Visayan Warty Pig
Warty but still a Cutie: The Visayan Warty Pig
by Anna Melissa H. Rodriguez
For most people, pigs aren’t the most charming of creatures and in some cultures; they are even associated with negative qualities such as filth and greed. But with an open mind, you may be surprised to learn that there is so much more to pigs than you’d think! Indeed, they can also be charming, captivating, and beautiful in their own special way.
Meet the Visayan warty pig, a small, forest-dwelling pig endemic to the West Visayan Islands of the Philippines! As stated in their name, warts are their main feature and together with their funky hairstyle, they couldn’t be any cuter! These warty pigs are also known asbaboy ilahas (which literally translates to wild pig) and belongs to the class, Mammalia, under the order, Cerartiodactyla. They are best described as dark gray in color with bristle-like hairs covering its entire body. The color of these bristles can help indicate whether the animal is male or female. A female warty pig would have dark-colored bristles whereas male warty pigs would have light
brown or silvery-colored bristles. You may also recognize them for their bristly mohawk hairstyle. During breeding season, this crest of hair of the male pigs can grow to up to the long lengths of 23 cm! They can also raise these hairs as a way for them to appear bigger and more intimidating to their predators and breeding rivals. The bigger, the better!
You might be asking by now, how are they “warty pigs”? Indeed, they acquired such a name because of the presence of fleshy warts found all over its face; however these warts are quite small and unique to the male pigs. Because of that, they are instead better distinguished for the white stripe on their face which crosses the bridge of the nose and follows the jawline. Although their warts may seem to be a useless feature, they can actually serve as a form of protection from the piercing tusks of other male warty pigs when fights break out.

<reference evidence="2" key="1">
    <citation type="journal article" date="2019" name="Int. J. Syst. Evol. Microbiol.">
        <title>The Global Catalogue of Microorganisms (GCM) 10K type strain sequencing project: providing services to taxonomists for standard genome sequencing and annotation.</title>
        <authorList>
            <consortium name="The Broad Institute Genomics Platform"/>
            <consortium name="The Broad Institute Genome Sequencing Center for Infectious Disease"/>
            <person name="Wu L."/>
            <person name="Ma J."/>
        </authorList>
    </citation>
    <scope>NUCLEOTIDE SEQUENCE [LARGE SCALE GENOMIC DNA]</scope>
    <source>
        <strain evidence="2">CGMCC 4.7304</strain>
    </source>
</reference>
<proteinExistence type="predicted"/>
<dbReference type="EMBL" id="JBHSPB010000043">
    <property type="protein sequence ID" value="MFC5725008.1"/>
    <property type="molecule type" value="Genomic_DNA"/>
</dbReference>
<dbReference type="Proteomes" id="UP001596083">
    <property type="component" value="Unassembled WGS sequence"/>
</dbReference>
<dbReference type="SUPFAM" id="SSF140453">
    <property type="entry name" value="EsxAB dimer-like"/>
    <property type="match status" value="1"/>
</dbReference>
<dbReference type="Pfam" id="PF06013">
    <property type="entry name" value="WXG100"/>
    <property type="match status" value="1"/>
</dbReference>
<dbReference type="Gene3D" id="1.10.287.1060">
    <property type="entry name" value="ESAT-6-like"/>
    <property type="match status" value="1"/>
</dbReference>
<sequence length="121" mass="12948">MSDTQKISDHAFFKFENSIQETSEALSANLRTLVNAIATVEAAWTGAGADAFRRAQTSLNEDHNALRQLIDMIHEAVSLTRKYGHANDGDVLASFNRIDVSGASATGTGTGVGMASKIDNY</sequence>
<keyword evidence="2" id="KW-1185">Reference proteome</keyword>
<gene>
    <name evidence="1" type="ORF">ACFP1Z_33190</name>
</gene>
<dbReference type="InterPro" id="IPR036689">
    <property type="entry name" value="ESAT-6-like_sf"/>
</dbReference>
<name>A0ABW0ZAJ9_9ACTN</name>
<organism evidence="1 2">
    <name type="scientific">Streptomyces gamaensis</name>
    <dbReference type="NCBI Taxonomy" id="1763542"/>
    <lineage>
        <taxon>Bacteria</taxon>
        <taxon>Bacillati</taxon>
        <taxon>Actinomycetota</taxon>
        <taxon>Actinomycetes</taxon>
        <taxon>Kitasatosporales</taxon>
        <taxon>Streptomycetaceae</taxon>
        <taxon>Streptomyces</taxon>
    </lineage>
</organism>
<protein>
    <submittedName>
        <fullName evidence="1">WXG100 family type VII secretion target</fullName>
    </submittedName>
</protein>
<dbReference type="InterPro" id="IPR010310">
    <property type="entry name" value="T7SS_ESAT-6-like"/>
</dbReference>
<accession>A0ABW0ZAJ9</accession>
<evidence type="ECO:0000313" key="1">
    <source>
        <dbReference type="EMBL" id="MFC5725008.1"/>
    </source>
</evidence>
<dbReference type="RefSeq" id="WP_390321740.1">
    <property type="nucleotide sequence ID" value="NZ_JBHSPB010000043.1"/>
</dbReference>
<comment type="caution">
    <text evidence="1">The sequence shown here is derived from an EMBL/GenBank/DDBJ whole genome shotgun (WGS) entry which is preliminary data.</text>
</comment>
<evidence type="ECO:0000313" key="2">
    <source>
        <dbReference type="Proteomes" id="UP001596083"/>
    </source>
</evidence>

The Visayan warty pigs are known to live in dense tropical forests and grasslands. Their diet consists mostly of anything they could find – roots, tubers, fruits, leaves and other vegetable crops. They are very sociable animals and usually move in groups called sounders. A group commonly consists of one adult male and several adult females along with their offspring. The warty pigs in captive are observed to be quite playful animals as they enjoy wallowing in the mud. There are also times however, when they show signs of aggression. Apparently, pregnant female pigs can be quite aggressive, even to members of the same species as the day of their delivery draws near. In line with their aggressive behavior, once they give birth, they are observed to be very protective of their young which may be as little as 1-3 piglets at a time! The female piglets can achieve sexual maturity at 2-3 years of age while the male pigs; on the other hand, can start siring offspring as early as 14 months. These warty pigs are said to live to up to 10-15 years however, there are many factors that can cut their life short and cause a drastic decrease in their population.
As of July 2016, the Visayan warty pig has been listed as a Critically Endangered species under the International Union Conservation of Nature (IUCN) Red List. Their numbers continue to decline up to this day and only a few continue to survive in the Negros, Panay and possibly Masbate regions. Unfortunately, it is said to have lost 95% of its former geographic range and can now be only found in small fragmented populations. The main causes to their decline are due human activities such as habitat destruction, crop raiding, meat hunting and poaching. If the destruction of their forests and resources continue, they will be driven to extinction.
Fortunately, conservation efforts today allow the species to persist in their remaining strongholds. Currently, the Visayan warty pig is protected by the Philippine law and policies for the protection of its forests are being implemented. Additionally, three rescue and breeding centers for the warty pig have been confirmed in the Philippines. We also have conservation programs led by the Crocolandia Foundation and Negros Forests and Ecological Foundation, Inc. which aim to maintain the warty pig population. There are also several international conservation programs and breeding centers in places such as North America and Europe. Let us aim for a bright future for our Visayan warty pig. Let us hope for the day when we will be able to see these adorable creatures thrive once again in their native land, the Philippines!
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